WASHINGTON – Senators are questioning top executives of seven pharmaceutical companies about the spiraling cost of prescription drugs that an increasing number of Americans find unaffordable.
“We’re all trying to understand the sticker shock that many drugs generate,” said Sen. Chuch Grassley, the Iowa Republican who chairs the Senate Finance Committee. “There is a balance between incentivizing innovation and keeping prices affordable for consumers and taxpayers.”
Top executives of Pfizer, Merck, AbbVie, AstraZeneca, Bristol-Myers Squibb, Johnson & Johnson and Sanofi were scheduled to testify before the panel on Tuesday.
“Whether it’s about EpiPen, insulin or other prescriptions, in the thousands of letters I’ve received, Iowans have made clear that high drug prices are hurting them,” Grassley said. “I’ve heard about people skipping doses of their prescription drugs to make them last until the next paycheck. …
“Today, we expect open, honest answers from the pharmaceutical industry to figure out how we got here and see what ideas they have to make things better.”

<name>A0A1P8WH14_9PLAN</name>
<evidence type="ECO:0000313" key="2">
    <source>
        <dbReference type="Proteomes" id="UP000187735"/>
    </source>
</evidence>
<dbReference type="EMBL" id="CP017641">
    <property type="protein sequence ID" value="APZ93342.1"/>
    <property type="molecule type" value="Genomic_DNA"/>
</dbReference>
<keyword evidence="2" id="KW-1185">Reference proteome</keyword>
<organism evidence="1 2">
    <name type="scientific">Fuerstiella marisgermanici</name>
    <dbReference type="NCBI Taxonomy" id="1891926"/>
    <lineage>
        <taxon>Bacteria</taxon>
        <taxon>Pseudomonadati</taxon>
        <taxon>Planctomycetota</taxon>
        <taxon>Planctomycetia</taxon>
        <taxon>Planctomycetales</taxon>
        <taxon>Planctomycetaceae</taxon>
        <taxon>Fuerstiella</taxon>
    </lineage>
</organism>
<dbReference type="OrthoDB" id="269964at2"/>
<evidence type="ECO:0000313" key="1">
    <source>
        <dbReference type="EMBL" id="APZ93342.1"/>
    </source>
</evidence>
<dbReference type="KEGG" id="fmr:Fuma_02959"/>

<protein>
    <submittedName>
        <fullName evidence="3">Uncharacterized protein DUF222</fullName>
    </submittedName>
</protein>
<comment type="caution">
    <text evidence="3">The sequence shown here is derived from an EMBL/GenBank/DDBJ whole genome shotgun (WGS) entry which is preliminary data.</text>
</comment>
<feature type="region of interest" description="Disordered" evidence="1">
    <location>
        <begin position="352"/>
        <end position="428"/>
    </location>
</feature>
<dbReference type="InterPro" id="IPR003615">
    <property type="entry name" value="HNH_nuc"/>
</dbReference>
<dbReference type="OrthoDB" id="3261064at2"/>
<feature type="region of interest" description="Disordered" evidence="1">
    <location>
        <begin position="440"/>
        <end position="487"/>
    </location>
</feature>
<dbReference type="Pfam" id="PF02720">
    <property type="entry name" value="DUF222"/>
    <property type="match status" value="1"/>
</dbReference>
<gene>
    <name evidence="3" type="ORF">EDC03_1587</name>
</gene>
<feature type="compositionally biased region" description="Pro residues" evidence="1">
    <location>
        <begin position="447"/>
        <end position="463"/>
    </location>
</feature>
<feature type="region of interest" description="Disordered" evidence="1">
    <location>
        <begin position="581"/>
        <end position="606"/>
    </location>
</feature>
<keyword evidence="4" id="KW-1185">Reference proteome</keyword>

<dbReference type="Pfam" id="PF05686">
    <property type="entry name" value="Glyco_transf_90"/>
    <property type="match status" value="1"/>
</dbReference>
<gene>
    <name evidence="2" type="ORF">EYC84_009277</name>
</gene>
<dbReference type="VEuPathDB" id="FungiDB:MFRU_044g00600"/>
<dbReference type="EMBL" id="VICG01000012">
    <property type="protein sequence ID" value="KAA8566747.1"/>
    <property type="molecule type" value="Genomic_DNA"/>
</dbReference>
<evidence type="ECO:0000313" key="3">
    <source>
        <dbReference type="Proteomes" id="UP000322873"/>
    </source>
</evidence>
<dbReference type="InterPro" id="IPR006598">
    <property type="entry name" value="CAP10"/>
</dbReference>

It’s the first time the top pharmaceutical executives have appeared before a congressional committee to answer questions on prescription drug prices.
“I was there when seven Big Tobacco CEOs testified in a committee room just like this one,” said Sen. Ron Wyden of Oregon, the committee’s top Democrat. “They lied that day.
“This committee, we expect better than that this morning,” Wyden said. “It is long past time to drop the excuses and take concrete action to make medicine in America more affordable.”
The drug industry and its main lobbying group, the Pharmaceutical Research and Manufacturers of America, have avoided efforts to curb drug prices.
The drug industry defeated efforts to import less-expensive versions of the brand-name drugs sold in other nations. The industry was an early supporter of the Affordable Care Act and avoided negotiating drug prices for Medicare recipients.
But the Trump administration might have found an ally on drug prices in congressional Democrats.
The industry and its supporters say the cost of prescription drugs is rising because the population is growing older and demand is increasing. More than half of Americans has been prescribed a drug.
The industry says insurance plans that cover less and pharmacy-benefit managers who serve as middlemen also deserve scrutiny.
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